Got some pretty exciting results this week after experimenting with scale. Maya scaling works in UE4 and Unity since segment scale compensate is turned off and scaling is uniform (no shearing), woo! Here is an image explaining the main gist of the system.
To explain what's going on above, first a matrix is composed from the translate of the joint that will be scaled. The reason for composing a matrix out the translate instead of using the world matrix is to remove any cycling since the end result will be fed into the joint's scale attribute. Then, the composed matrix is multiplied by the parent matrix and then decomposed to get the world position. The world position of the child joint or the control driving the child joint is plugged in to a distance node. Then distance is divided by the rest/initial distance. The initial distance is the distance of the two joints when they are bound to the mesh. The inverse of the result of the current distance is divided by the rest distance (inverse is just 1 divided by X), and plugged back into the scale of the first joint. When everything is plugged in, we should see the first joint being scaled volumetrically whenever the distance of the two joints changes (usually by translation). There is an example of this system towards the end of the GIF below.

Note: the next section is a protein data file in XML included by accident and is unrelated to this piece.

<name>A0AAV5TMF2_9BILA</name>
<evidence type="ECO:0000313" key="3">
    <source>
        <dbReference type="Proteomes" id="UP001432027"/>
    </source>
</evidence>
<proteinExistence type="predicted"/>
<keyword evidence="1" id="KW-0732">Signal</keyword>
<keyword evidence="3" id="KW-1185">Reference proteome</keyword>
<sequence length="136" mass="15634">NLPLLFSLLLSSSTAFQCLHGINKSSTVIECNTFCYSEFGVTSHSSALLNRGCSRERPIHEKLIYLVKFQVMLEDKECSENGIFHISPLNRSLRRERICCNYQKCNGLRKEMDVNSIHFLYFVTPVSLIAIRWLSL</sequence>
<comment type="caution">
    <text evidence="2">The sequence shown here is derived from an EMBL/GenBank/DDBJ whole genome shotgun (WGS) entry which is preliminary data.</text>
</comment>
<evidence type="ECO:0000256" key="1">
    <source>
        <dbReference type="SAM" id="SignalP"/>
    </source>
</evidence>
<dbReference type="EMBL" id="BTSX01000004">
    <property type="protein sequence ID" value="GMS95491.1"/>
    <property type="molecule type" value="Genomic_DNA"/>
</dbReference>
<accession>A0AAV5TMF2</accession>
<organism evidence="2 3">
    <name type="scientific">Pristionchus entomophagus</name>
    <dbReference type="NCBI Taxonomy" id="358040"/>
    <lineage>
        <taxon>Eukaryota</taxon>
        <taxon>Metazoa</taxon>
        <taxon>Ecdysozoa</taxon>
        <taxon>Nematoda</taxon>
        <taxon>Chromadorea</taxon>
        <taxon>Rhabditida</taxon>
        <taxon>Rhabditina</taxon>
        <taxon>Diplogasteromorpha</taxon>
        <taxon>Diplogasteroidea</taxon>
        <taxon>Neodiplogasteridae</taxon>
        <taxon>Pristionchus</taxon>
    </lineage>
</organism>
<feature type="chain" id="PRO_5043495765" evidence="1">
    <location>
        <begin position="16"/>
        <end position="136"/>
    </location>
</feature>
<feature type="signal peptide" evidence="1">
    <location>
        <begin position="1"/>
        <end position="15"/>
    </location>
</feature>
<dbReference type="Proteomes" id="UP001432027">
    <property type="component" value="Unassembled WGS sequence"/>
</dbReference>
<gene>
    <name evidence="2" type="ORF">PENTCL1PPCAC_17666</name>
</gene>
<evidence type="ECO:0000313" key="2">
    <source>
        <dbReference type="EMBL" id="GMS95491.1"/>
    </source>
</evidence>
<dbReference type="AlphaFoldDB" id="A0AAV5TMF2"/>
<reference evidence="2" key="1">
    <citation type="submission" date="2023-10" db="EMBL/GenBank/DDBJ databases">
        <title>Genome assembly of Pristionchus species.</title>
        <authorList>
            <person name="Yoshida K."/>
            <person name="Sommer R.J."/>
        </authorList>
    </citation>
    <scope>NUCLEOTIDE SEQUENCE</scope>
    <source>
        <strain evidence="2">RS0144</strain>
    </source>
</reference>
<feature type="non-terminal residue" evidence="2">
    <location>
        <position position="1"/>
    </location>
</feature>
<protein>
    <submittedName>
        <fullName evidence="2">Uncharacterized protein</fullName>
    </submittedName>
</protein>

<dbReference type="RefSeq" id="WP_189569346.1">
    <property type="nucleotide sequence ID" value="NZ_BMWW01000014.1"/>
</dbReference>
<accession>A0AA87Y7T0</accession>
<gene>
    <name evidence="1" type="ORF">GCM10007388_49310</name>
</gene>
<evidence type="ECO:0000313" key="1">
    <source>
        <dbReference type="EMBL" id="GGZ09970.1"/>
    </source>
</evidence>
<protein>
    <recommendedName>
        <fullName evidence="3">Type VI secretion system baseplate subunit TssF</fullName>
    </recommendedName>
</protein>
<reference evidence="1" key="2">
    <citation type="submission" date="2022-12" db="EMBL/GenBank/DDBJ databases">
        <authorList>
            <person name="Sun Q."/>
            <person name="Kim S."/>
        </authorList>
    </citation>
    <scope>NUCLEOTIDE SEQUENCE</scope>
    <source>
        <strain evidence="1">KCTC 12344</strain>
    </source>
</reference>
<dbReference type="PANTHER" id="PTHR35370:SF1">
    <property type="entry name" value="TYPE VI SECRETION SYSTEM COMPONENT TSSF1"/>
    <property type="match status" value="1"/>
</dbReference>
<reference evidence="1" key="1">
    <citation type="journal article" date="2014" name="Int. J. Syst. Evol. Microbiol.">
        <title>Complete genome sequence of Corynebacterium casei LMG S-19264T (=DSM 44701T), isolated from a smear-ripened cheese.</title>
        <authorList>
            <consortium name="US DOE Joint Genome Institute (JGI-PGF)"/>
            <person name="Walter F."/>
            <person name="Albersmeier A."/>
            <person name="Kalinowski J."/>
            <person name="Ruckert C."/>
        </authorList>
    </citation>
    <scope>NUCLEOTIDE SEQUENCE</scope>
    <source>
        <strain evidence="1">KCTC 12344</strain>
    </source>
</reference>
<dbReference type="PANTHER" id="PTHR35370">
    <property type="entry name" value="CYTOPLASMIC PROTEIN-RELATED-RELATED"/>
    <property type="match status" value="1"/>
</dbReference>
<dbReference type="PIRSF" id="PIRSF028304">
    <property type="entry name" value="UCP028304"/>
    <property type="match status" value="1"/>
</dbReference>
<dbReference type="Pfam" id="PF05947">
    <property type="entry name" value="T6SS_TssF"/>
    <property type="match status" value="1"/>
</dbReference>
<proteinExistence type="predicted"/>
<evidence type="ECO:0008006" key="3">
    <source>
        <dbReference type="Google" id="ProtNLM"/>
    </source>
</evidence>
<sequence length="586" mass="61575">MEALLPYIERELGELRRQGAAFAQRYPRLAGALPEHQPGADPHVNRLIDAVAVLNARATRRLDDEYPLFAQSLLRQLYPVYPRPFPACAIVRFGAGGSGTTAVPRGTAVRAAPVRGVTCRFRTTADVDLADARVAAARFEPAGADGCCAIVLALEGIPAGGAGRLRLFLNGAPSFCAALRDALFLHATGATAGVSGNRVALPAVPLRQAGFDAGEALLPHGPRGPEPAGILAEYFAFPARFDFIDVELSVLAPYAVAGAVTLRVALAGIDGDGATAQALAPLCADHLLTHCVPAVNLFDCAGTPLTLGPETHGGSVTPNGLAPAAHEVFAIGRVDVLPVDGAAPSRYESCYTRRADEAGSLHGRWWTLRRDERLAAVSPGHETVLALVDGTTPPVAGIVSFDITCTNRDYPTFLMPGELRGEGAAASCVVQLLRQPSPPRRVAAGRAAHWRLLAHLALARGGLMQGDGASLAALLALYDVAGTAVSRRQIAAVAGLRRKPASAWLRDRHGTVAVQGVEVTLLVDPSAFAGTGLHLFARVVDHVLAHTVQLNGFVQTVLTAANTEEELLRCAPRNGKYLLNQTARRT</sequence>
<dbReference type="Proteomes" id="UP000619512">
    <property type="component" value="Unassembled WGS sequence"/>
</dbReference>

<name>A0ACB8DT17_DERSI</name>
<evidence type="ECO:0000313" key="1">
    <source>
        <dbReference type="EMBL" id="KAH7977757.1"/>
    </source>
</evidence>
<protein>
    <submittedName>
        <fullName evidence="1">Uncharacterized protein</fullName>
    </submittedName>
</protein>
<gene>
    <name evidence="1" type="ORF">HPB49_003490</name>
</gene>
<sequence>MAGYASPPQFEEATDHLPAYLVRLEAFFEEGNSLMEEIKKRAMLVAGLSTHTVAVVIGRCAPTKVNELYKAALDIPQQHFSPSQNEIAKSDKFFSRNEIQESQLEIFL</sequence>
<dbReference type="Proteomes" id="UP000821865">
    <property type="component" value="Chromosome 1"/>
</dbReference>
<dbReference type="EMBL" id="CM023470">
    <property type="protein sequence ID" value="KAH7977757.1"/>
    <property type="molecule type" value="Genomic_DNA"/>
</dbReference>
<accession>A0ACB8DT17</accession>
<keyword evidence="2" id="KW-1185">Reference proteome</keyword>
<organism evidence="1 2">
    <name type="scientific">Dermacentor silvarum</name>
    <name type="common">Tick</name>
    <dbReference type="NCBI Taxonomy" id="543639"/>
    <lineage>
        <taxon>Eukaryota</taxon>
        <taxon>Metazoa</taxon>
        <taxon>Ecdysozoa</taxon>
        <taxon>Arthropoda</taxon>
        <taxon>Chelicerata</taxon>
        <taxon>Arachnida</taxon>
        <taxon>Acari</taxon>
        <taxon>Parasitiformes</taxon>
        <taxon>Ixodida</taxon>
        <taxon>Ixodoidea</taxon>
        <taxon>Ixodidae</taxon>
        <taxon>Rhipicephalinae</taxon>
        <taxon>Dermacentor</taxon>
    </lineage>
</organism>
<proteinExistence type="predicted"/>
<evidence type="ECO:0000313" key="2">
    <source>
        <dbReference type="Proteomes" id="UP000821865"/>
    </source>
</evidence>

I moved the node system pictured above into the Piper FK controls compute method via a C++ plug-in since almost all the FK controls could benefit from it. Other cool scaling features of the FK chain are full chain scaling, or individual joint scaling via the inner controls as seen in the GIF above.
Another Piper rig feature that will help tremendously with animation work is the live retargeting of animation. By storing the a few of the joint's bind data as attributes, such as its world matrix, Piper can offset the controls when a mesh reference is replaced. As long as joint and attribute names remain consistent, Maya will keep its connections. Example below:
Animation on the Blobber is retargeted onto the Mooer just by replacing the skinned mesh reference. Maybe I won't have to animate that much... right?